For his part, former Lebanese Foreign Minister Fouad Butros tells the Monitor that he does not expect any quick solution to the Palestinian refugee problem, despite Israel's recent withdrawal from southern Lebanon. "If and when Syria, Lebanon, and Israel get around to signing a peace treaty," he says, "there will, no doubt, have to be an international conference consecrated to the Palestinian refugee problem, so that Lebanon does not have to bear the burden of their presence alone."
Many Lebanese, especially Christian Lebanese, are concerned that the long-term presence of 350,000 mostly Sunni Muslim Palestinians will disrupt the fragile religious balance in their nation.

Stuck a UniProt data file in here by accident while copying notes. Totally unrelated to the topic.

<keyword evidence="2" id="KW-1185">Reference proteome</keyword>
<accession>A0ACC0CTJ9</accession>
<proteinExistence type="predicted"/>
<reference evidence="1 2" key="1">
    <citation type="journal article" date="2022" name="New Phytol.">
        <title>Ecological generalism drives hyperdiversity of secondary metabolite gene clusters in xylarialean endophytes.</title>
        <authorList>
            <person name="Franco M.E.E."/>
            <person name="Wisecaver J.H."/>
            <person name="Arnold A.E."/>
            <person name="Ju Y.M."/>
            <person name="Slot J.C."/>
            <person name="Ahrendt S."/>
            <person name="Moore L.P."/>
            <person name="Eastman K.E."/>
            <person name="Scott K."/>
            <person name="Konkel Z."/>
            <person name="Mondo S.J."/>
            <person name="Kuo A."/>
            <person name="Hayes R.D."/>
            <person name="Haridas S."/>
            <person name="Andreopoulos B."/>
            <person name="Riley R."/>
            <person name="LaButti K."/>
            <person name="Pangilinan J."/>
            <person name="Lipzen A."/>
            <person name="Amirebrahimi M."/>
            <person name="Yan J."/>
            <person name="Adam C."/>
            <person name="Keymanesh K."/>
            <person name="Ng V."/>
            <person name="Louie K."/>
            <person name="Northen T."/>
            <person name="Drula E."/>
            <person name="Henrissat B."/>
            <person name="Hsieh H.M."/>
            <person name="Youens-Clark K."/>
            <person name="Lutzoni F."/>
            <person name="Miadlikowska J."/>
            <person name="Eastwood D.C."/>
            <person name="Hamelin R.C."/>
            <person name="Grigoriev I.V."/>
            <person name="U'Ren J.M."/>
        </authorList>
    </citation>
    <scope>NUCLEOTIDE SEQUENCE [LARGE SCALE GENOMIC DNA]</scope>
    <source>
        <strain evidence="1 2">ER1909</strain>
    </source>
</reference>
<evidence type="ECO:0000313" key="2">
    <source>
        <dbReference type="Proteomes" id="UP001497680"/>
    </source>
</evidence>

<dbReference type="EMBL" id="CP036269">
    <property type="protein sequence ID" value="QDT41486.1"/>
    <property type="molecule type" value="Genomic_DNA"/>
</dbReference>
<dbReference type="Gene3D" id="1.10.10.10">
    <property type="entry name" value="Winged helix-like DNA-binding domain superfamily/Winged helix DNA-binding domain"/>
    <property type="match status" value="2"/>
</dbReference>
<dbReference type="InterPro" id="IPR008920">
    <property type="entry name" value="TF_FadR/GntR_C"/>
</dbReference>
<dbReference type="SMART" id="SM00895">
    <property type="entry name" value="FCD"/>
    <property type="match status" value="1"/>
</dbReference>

Sunni Muslims represent the majority sect of Islam throughout the Middle East, but are a minority in Lebanon, where Shiite Muslims make up nearly 70 percent of the Muslim community and 40 percent of the entire population.
No census has been taken in Lebanon since 1932, but Lebanese newspapers often put the composition of the population at two-thirds Muslim and one-third Christian. The country has long been ruled under the abiding fiction that half the population is Christian and the other half Muslim.
While the Middle East awaits a long-term peace agreement between Israel, Lebanon and Syria, Palestinian refugees eke out a meager existence, wondering what the future beholds.
Abed Amr, Palestinian refugee in his early 30s, works at the deli counter in a Beirut grocery store. His family fled from the Jaffa region of what was then Palestine in 1948.